“Rejoice that you have escaped the manifold perils and shipwrecks of this storm-tossed world.” -St. Bruno
Mark 4:35-41: With the coming of evening that same day, he said to them, ‘Let us cross over to the other side’. And leaving the crowd behind they took him, just as he was, in the boat; and there were other boats with him. Then it began to blow a gale and the waves were breaking into the boat so that it was almost swamped. But he was in the stern, his head on the cushion, asleep. They woke him and said to him, ‘Master, do you not care? We are going down!’ And he woke up and rebuked the wind and said to the sea, ‘Quiet now! Be calm!’ And the wind dropped, and all was calm again. Then he said to them, ‘Why are you so frightened? How is it that you have no faith?’ They were filled with awe and said to one another, ‘Who can this be? Even the wind and the sea obey him.’
Christ the Lord To grasp the awesome power Christ displays in this scene, we need to activate our imagination. Few situations leave men so helpless as storms at sea. The Lake of Galilee, where the disciples were sailing in this case, is still known for the violence of its squalls, which arise and subside rapidly and unpredictably due to its peculiar geographical situation. In the midst of these gales, the forces of nature unleash their full, terrifying force, and human fragility is nakedly exposed.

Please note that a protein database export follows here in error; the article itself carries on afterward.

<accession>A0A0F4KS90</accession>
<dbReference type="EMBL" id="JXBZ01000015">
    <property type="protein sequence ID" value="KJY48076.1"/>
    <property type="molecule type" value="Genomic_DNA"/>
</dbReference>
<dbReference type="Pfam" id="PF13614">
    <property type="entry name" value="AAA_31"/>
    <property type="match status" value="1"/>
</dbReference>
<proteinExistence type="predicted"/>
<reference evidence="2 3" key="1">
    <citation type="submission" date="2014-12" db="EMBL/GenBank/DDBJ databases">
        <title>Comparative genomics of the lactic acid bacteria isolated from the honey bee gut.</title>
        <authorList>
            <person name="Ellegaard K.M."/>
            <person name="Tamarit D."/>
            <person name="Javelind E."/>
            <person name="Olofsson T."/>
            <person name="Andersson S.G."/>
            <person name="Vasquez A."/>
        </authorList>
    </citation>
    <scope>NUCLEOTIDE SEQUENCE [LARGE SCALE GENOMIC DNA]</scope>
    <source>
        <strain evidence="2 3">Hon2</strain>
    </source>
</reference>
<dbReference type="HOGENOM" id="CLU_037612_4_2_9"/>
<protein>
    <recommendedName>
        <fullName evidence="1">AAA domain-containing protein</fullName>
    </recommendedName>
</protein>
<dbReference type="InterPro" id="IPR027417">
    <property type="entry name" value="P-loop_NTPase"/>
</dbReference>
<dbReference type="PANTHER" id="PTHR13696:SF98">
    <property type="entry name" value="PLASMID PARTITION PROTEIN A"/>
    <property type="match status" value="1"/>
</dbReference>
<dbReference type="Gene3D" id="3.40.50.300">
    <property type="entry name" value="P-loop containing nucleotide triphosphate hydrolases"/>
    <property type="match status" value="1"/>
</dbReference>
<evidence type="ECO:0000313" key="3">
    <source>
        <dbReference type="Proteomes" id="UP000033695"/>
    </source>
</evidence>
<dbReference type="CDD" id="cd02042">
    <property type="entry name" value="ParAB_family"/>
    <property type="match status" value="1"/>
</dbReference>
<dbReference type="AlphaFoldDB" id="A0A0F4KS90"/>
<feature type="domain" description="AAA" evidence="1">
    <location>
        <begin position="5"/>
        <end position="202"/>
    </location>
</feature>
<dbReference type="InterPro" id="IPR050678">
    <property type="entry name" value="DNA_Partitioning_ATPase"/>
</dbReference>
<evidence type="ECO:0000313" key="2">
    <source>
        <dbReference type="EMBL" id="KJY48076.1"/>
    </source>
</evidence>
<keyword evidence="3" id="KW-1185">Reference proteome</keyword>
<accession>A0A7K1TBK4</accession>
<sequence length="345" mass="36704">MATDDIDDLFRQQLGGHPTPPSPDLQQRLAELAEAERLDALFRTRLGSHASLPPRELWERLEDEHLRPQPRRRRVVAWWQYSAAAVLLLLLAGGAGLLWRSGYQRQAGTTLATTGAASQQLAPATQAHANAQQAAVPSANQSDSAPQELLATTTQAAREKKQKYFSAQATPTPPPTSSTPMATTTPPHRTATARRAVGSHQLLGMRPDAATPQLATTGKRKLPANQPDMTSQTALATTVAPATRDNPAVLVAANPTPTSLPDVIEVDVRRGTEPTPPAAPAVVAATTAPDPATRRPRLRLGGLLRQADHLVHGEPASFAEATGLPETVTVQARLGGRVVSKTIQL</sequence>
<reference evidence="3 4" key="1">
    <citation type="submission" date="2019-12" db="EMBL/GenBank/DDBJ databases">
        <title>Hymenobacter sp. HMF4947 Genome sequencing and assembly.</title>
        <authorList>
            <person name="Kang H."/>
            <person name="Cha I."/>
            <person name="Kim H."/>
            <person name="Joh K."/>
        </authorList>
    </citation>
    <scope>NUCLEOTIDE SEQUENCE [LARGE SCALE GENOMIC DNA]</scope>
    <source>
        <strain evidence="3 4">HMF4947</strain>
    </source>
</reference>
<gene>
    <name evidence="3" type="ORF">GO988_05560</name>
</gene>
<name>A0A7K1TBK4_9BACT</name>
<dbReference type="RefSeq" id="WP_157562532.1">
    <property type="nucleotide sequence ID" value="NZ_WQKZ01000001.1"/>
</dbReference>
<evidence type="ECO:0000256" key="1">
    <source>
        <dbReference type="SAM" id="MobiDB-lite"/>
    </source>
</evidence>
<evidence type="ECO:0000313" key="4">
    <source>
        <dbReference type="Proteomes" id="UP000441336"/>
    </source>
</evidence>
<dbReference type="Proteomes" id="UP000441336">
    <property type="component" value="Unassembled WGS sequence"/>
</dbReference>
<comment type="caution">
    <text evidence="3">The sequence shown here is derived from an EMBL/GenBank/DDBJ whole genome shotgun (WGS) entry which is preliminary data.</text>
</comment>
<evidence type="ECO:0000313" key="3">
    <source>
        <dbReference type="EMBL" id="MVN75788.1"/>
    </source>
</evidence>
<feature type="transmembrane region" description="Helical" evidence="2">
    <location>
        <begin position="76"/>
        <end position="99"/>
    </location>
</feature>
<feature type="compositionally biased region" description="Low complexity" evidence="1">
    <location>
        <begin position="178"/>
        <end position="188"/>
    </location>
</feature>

St. Mark makes it quite clear that the disciples feared for their lives, so we can safely infer that this storm was no minor agitation. That a mere word from the Lord reins in nature’s primeval brawn shocks the helpless fishermen even more than the stormy lake had frightened them just moments before. They had seen his miracles, they had heard his wisdom, they had witnessed his power over the human heart, but to see the most unruly powers that flow through the bowels of the universe submit like a well-trained golden retriever – this was a Lordship they had not yet even conceived of; this is Christ our Lord.
Christ the Teacher “Why are you so frightened? How is it that you have no faith?” What is the lesson here? Was it unreasonable for the disciples to be afraid? Was it cowardly for them to wake up their leader when it seemed like they were going to perish? It wasn’t unreasonable, nor was it cowardly, but it showed a lack of faith. They did not trust in him completely. They still thought it would be possible to sink, even though Christ himself was in their boat; they still thought that something (in this case, the forces of nature) was more powerful than the love of God.
We still doubt too: when we hesitate to follow a particular Church teaching; when we hesitate to obey the voice of conscience or look for expert advice to clarify a foggy moral issue; when we delay going to confession; when we make excuses to avoid the duties of our state in life or the commitments of our Christian discipleship; when we let frustration and anxiety carry us away in the face of difficulties… In these ways and in many others, we show that we don’t know Christ as well as we should, that we don’t trust him as we ought to.